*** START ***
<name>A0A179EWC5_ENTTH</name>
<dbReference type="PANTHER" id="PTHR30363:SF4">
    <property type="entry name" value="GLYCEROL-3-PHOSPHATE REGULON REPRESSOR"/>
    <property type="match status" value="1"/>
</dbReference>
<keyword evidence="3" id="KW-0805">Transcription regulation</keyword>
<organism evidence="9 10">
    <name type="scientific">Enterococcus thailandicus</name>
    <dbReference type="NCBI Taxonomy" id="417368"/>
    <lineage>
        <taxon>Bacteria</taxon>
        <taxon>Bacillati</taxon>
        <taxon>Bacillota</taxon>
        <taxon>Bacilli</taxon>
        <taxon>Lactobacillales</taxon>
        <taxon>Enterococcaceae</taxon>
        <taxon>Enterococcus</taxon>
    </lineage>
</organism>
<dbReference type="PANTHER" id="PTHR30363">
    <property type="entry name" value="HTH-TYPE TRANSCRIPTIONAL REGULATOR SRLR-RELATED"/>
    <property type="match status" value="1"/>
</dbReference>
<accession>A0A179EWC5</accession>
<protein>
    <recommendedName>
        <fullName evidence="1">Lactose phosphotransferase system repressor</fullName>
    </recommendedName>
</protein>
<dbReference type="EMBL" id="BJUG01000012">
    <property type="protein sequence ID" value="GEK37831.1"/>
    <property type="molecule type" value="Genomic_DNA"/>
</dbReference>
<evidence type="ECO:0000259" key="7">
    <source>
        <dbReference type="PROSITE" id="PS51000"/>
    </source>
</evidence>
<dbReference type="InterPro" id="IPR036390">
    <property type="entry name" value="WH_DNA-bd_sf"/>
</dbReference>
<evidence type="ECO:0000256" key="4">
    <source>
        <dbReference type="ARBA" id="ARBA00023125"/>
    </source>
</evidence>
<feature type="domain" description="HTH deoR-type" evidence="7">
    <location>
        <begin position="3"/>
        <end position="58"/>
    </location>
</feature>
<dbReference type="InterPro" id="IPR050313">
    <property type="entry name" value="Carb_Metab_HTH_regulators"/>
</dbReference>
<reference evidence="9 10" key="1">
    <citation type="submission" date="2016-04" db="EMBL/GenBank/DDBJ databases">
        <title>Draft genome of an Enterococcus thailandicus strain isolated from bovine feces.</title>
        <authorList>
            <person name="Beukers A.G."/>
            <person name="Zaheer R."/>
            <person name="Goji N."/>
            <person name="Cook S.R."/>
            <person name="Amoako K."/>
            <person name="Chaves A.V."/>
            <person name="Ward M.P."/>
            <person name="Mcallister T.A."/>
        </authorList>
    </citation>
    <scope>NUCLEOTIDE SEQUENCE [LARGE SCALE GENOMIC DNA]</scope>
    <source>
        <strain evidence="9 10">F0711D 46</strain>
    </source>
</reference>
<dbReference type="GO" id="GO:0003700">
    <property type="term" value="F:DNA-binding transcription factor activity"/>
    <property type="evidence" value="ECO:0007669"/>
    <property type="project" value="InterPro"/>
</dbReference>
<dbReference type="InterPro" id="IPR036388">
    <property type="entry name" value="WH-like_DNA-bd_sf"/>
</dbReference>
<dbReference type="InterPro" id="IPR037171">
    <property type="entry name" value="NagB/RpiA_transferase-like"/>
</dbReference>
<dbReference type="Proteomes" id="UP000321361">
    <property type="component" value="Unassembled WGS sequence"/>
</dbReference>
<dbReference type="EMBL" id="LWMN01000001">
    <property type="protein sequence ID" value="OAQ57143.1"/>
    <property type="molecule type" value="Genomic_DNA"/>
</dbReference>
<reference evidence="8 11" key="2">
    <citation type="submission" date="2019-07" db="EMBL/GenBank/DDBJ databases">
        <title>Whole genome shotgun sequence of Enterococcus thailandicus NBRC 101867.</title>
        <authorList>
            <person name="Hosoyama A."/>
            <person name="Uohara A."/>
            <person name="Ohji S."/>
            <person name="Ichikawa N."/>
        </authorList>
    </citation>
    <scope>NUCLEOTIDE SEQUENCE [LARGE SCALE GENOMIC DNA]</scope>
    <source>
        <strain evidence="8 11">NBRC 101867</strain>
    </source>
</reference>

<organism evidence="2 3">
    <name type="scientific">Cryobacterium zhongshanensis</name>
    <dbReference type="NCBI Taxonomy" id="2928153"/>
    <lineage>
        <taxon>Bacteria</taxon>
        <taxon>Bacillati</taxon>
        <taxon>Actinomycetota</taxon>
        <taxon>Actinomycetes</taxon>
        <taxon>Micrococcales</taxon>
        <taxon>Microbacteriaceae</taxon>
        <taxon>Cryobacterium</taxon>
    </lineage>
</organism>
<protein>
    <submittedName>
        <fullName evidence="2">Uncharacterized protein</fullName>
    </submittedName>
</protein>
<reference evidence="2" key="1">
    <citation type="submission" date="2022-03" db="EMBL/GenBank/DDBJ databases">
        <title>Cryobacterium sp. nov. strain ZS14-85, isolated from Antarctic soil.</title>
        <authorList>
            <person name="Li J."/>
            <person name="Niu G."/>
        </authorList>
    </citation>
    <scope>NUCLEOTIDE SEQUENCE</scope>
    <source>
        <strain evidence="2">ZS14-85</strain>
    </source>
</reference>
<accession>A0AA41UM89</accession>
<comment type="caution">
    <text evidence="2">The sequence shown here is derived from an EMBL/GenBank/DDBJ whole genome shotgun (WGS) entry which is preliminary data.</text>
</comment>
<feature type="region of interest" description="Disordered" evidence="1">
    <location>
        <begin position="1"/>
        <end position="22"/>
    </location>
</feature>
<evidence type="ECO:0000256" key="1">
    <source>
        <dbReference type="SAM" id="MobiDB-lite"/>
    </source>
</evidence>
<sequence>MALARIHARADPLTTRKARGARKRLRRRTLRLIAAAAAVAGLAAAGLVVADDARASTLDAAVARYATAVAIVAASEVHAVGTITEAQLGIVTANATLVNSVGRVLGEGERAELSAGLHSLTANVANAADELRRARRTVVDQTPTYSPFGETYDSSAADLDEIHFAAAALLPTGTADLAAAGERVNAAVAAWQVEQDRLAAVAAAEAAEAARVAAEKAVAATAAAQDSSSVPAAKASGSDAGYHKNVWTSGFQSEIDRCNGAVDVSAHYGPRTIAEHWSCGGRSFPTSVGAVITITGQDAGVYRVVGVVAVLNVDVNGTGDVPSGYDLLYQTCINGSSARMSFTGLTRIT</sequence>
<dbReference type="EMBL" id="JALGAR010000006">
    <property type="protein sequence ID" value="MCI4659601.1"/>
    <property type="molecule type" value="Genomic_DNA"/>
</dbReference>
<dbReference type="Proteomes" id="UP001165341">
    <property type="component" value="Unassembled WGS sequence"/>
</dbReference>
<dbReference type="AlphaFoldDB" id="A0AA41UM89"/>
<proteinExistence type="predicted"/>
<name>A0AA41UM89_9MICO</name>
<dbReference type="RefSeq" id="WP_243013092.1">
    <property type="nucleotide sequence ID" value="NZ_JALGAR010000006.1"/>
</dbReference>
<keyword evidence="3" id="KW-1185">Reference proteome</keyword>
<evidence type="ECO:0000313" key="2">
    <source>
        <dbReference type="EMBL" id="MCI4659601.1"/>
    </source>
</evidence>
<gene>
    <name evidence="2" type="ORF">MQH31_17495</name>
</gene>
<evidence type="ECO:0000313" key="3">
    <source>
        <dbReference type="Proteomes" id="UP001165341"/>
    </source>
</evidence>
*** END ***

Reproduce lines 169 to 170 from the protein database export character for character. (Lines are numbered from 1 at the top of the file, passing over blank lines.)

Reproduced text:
<evidence type="ECO:0000313" key="2">
    <source>